Blog > November 2018 > 4R's of Manure Management

4R's of Manure Management

November 30, 2018

The 4Rs of Manure Management from Central Valley Ag on Vimeo.

Many of us have heard of the 4Rs that has been laid out by The Fertilizer Institute and endorsed by a wide variety of players in agriculture such as the American Society of Agronomy, NRCS, and the Ag Retailers Association. The 4Rs means using the right source, at the right rate, applied at the right time and in the right place. It’s an excellent concept for maximizing the benefit of crop nutrients such as nitrogen, phosphorus, potassium, sulfur, zinc, and other nutrients while limiting any negative environmental impact. 

How does that apply to manure management? Well, really, it’s no different. We need to know the nutrient (N, P, K, and more) value of our manure to make sure we know what the product consists of. We need to understand how nutrients cycle and what unique characteristics different manure sources have to understand application timing. We need to take that knowledge about our manure’s characteristics to make good decisions about application rate. We need to place the manure appropriately in our fields to make the most use of its nutrient value while limiting any chance of those nutrients reaching ground or surface waters.  

Let’s talk a little bit more about product. A lot of different types of manure get grouped into the term manure. We say, "hey, this field has low fertility. I wish I could get some manure applied." It’s like manure is some kind of magic fertilizer that will just fix everything in one application. Generally, that is not the case. Today I am looking at a couple of reports on my desk. One is liquid swine manure (product) with 59 lbs of nitrogen per 1,000 gallons of product that will be available for next year’s crop if we inject it into the ground (placement) to keep the ammonia in it from volatizing off. It also has 19lbs of phosphorus as P2O5 in that same 1,000 gallons.  

Let’s say that low fertility field I am going to apply this on is going into corn following soybeans. The field is very low on phosphorus. I have grid sampled it, and the soil test values range from 4 to 25ppm but average only 8 ppm across the entire field. I want to apply this hog manure on it because I know manure will help with my low phosphorus. I figure I need about 170lbs of N to raise 200 bu corn following soybeans. To get there, I am going to apply 3,000 gallons of this manure/acre which will give me 177lbs/acre N. At that rate I will get 57 lbs of P2O5 (19x3) per acre. The problem with this plan is my 200 bu corn crop will take off around 75 lbs of P2O5 and the 55-bushel beans following it will take off another 45 lbs or so. I have actually lost ground. If I want to use this manure source and still address my low P soil, I will need to supplement this manure application with some P fertilizer like MAP or MESZ. If I tried to use this manure to meet my phosphorus needs I would end up significantly overapplying nitrogen which is not the correct thing to do for our environment.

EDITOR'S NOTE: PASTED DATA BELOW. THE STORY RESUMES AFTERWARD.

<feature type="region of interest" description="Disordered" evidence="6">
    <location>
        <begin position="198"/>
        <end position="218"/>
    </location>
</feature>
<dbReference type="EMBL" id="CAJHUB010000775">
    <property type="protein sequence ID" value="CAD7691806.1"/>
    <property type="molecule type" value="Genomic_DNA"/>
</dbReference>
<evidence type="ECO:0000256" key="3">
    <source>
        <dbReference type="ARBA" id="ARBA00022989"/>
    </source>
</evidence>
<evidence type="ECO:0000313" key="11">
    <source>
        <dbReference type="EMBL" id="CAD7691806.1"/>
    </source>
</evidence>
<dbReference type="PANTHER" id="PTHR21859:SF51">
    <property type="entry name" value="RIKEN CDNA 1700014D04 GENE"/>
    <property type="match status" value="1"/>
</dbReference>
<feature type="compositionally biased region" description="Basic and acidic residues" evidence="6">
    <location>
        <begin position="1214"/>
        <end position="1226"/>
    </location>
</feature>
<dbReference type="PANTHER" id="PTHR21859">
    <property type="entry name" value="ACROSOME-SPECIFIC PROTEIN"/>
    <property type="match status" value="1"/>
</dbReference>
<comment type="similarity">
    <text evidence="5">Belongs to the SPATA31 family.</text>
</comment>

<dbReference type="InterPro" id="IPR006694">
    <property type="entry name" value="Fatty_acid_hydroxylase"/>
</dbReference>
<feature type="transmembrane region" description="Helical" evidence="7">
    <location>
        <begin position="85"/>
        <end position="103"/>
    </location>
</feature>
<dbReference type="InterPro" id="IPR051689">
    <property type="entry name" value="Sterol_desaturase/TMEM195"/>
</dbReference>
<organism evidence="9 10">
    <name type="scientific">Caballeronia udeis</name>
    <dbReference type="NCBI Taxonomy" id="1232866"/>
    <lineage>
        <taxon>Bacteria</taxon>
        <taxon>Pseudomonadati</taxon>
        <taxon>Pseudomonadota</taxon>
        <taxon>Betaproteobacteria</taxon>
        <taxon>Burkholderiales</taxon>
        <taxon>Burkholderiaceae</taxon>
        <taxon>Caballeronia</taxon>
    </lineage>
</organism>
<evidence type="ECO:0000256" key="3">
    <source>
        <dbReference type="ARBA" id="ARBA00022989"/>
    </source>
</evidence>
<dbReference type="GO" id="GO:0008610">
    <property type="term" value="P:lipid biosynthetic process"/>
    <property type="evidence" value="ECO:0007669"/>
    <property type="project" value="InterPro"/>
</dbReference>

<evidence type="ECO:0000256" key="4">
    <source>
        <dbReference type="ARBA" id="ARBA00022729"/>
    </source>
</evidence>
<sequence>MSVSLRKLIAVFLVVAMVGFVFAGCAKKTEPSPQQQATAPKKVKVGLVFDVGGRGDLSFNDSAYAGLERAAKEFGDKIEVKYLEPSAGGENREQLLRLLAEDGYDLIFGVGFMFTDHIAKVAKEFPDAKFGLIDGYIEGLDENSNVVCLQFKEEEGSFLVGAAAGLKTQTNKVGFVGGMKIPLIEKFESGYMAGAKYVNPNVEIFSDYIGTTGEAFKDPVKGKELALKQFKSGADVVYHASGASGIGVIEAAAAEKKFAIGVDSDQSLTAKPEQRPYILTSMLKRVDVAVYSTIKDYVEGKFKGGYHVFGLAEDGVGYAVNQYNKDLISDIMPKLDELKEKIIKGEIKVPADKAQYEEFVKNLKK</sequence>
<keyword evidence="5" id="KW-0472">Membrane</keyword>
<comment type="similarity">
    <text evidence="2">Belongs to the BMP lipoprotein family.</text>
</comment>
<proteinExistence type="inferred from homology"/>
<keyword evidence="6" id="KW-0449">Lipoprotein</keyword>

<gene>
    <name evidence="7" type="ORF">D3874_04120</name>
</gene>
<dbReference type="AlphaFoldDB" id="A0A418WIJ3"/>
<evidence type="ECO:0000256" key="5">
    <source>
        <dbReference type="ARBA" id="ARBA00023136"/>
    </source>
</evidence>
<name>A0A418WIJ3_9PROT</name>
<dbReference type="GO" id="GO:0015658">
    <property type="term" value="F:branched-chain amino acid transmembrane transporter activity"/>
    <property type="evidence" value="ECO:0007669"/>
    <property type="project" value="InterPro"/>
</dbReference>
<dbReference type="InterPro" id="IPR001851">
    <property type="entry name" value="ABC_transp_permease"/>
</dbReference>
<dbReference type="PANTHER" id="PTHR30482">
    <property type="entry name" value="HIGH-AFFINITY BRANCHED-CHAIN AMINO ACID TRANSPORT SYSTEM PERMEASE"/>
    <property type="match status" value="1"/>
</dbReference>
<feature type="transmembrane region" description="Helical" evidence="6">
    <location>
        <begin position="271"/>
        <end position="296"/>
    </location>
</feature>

On the other hand, I also have a report on my desk for some beef feedlot manure. It has around 4 lbs of nitrogen per ton applied available for the first year crop and a total of 12.4 lbs of P2O5 per ton. Now if I apply 30 tons/acre of this product I don’t meet my corn’s N needs but will make a large dent in my low phosphorus fertility. I am applying 120 lbs of nitrogen but in this case two of the four pounds per ton available to my first-year crop is ammonium N which will volatize if I do not get it incorporated right away. I am no-till dryland, so that is not an option. I can only take credit for two pounds per ton of nitrogen or 60 lbs total. I will need to purchase another 110 lbs of nitrogen as commercial fertilizer to supplement the manure. The good news is I am applying 372 lbs of P2O5. That will meet the crop removal from my next two crops (120 lbs P2O5) and leave me over 250 lbs P2O5 to build soil test levels on this low fertility field. That 250lbs P2O5 should raise soil test P by around 15 ppm moving my average P level from 8ppm to 23 ppm. That’s what I wanted to accomplish on this field. Feedlot manure is the right product for this field. Since my soil test values vary from 4 ppm to 25ppm before I applied the manure, I would be smart to apply the manure using a VRT prescription to put higher rates in those low testing areas and lower rates in those higher testing areas.

Central Valley Ag can help you accomplish this.  

 By Tim Mundorf, CVA Nutrient Management Lead

Learn more about Nutrient Management at CVA by clicking here

Posted: 11/30/2018 10:25:36 AM by Kelli Reznicek | with 0 comments

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